Deadman Wonderland Episode 1 – Welcome to the Suck
Shounen works haven’t gotten much traction here at antiotaku; shounen action series even less so. Frankly, neither bear nor I have the patience to sit through a neverending series of endlessly prolonged boss battles where we know in advance no important hero (or even most of the unimportant ones) are going to die; this goes double in the anime adaptions, where the above formula is further padded out by filler episodes when the show tries not to outpace the manga.
Occasionally, however, such shows are worth our attention. The last such show was Full Metal Alchemist, which more or less deserves the all the praise that got heaped on it. That series, based on a series with a monthly release schedule, showed a greater degree of craft, emotion, and plotting than a rushed weekly series can usually pull off, touching on some deeper issues like the abuse of power, the sins of the past, and the meaning of sacrifice.
Deadman Wonderland presents another adaption of a monthly shounen series, which looks to be far more intriguing than the usual boyish fare. This show’s most distinguishing feature, however, is its willingness to reach seinen levels of violence and mayhem. Really, the only thing that feels shounen about it is the age of the protagonist.
About a decade ago, Tokyo was flattened by a natural disaster, and is still struggling to rebuild. One of the main attractions trying to bring the economy back up to shape is Deadman Wonderland, an amusement park which also doubles as the country’s only private prison. The catch is that the inmates are used both as labor and entertainment, and not typically in edifying ways for either.
14 year old Ganta Igarashi is a former inhabitant of Tokyo who, like most others, picked up and moved after the disaster. Now in Nagano, he’s an average middle school student whose only thoughts toward Deadman Wonderland are about a possible visit his class might make.
Fate intervenes to give him a very different introduction: After his entire class is slaughtered by a mysterious “red man” with superhuman powers, Ganta finds himself the only suspect the police have to throw at the ravenous media and grieving families. Framed by his own defense attorney, Ganta finds that his unprecedented crime is met with an unprecedented punishment. Despite his age, he is sentenced to death, and sent to Deadman Wonderland.
Once there, he finds that Deadman Wonderland is a prison like no other: Although it has its own rules, all prisoners are completely at the mercy of the guards, and are outfitted with control collars that can inflict all sorts of nastiness on their wearers. Death row inmates have another catch; their collars distribute a slow-acting poison that kills within 72 hours if an antidote is not taken. When a prisoner can no longer get ahold of an antidote in time, the “execution” occurs.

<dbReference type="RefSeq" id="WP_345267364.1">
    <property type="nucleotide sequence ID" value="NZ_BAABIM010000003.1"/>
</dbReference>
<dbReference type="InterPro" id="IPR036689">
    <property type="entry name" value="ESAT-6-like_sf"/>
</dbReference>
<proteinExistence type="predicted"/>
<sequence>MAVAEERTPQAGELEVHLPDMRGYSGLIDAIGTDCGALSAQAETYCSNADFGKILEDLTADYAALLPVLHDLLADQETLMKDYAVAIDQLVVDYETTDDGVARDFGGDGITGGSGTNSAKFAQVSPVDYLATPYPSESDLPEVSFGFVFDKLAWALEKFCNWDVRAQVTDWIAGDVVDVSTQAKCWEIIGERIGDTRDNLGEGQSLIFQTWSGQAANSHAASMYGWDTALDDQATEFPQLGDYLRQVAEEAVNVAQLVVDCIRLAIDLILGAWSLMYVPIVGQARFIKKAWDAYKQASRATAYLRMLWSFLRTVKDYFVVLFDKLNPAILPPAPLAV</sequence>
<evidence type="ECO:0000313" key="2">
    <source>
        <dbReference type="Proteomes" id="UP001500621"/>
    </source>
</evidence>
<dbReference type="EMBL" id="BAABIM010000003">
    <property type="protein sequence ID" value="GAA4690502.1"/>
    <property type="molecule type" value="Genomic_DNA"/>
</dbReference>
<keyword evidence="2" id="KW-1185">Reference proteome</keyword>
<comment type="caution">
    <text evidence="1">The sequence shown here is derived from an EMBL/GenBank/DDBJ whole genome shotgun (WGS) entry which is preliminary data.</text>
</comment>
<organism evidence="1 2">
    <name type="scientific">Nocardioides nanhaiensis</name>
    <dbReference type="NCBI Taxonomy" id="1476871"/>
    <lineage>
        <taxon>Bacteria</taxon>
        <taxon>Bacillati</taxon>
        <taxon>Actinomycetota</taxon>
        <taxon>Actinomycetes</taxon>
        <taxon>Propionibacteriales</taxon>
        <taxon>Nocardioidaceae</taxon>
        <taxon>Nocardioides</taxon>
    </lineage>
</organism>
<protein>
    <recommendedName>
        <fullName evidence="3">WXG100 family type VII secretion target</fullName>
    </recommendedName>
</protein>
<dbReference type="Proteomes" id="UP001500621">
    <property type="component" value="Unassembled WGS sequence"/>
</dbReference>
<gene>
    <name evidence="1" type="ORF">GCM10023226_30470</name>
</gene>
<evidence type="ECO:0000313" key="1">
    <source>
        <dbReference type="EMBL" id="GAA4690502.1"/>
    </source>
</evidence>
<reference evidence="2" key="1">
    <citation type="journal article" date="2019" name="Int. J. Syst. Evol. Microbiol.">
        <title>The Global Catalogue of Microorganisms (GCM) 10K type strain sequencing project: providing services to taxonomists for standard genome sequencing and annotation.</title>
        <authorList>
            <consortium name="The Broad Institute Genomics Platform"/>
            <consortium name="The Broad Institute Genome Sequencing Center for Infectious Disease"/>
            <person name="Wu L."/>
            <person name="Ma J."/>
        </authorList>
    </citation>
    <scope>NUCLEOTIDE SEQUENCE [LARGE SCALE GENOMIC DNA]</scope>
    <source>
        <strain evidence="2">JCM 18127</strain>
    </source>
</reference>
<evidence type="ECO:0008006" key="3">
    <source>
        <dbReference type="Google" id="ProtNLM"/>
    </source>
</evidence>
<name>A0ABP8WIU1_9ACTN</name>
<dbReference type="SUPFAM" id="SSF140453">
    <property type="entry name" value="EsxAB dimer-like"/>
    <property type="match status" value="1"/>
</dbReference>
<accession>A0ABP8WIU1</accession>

It’s an extraordinarily grim reality that hits Ganta like a ton of bricks. Taken from one shocking and horrific event to another, with everyone he loved dead and those he trusted turned against him, he gives up hope entirely.
Of course, having Ganta die so easily would remove the story, so seemingly out of no where he meets a fellow prisoner, an albino girl named Shiro, whose mind seems to have regressed to a child-like level as a defensive mechanism against her incarceration. She seems to know Ganta (and the closing animation indicates they were childhood friends in Tokyo), and she convinces him through rather unorthodox means that he still wants to live.
All this proves handy when a senior prison official (who also managed to make himself Ganta’s defensive attorney) tries to have Ganta killed by “accident.” Really, though, he’s trying to see if Ganta will develop the same powers as the “Red Man” who attacked the school, and of course he does.
There are a couple different ways to look at the first episode. One is to find a collection of coincidences (like Shiro’s appearance) and over-the-top occurrences (like Ganta being successfully convicted of the murders in the first place) that break suspension of disbelief. Even with his attorney working against him (and how did Director Tamaki pull that off without anyone noticing?), one would think that there would need to be better evidence than a forged and leaked confession to put a child away.
The other is to accept that this is a brutally unfair world, where Deadman Wonderland is a testimony to the willingness of society to dehumanize and abuse the “other” (in this case, criminals), for convenience, profit, and entertainment. It’s to accept a world fundamentally corrupt to the core, where the powerful are pulling all the strings and the weak can only comply, or die fighting.
It says something about the writing and direction that I’m willing to take the show seriously enough to fall into the second camp. The rushed narrative surrounding the trial speak to Ganta’s own loss of control, while his emotions of despair, shock, and horror at what has happened to him consistently feel genuine. However unrealistic or bizarre his surroundings, he comes across as real, and that’s enough to pull me in.
An innocent man fighting to free himself and avenge himself on those who wronged him is a time honored narrative—think The Count of Monte Christo. Deadman Wonderland won’t stand up to such a high-caliber work, but it really doesn’t have to. What it has to do is give us a protagonist to believe in, a manifest injustice to oppose, and truly villainous antagonists who we will rejoice to see fall. So far, Deadman Wonderland is going three for three.
You can watch the episode here.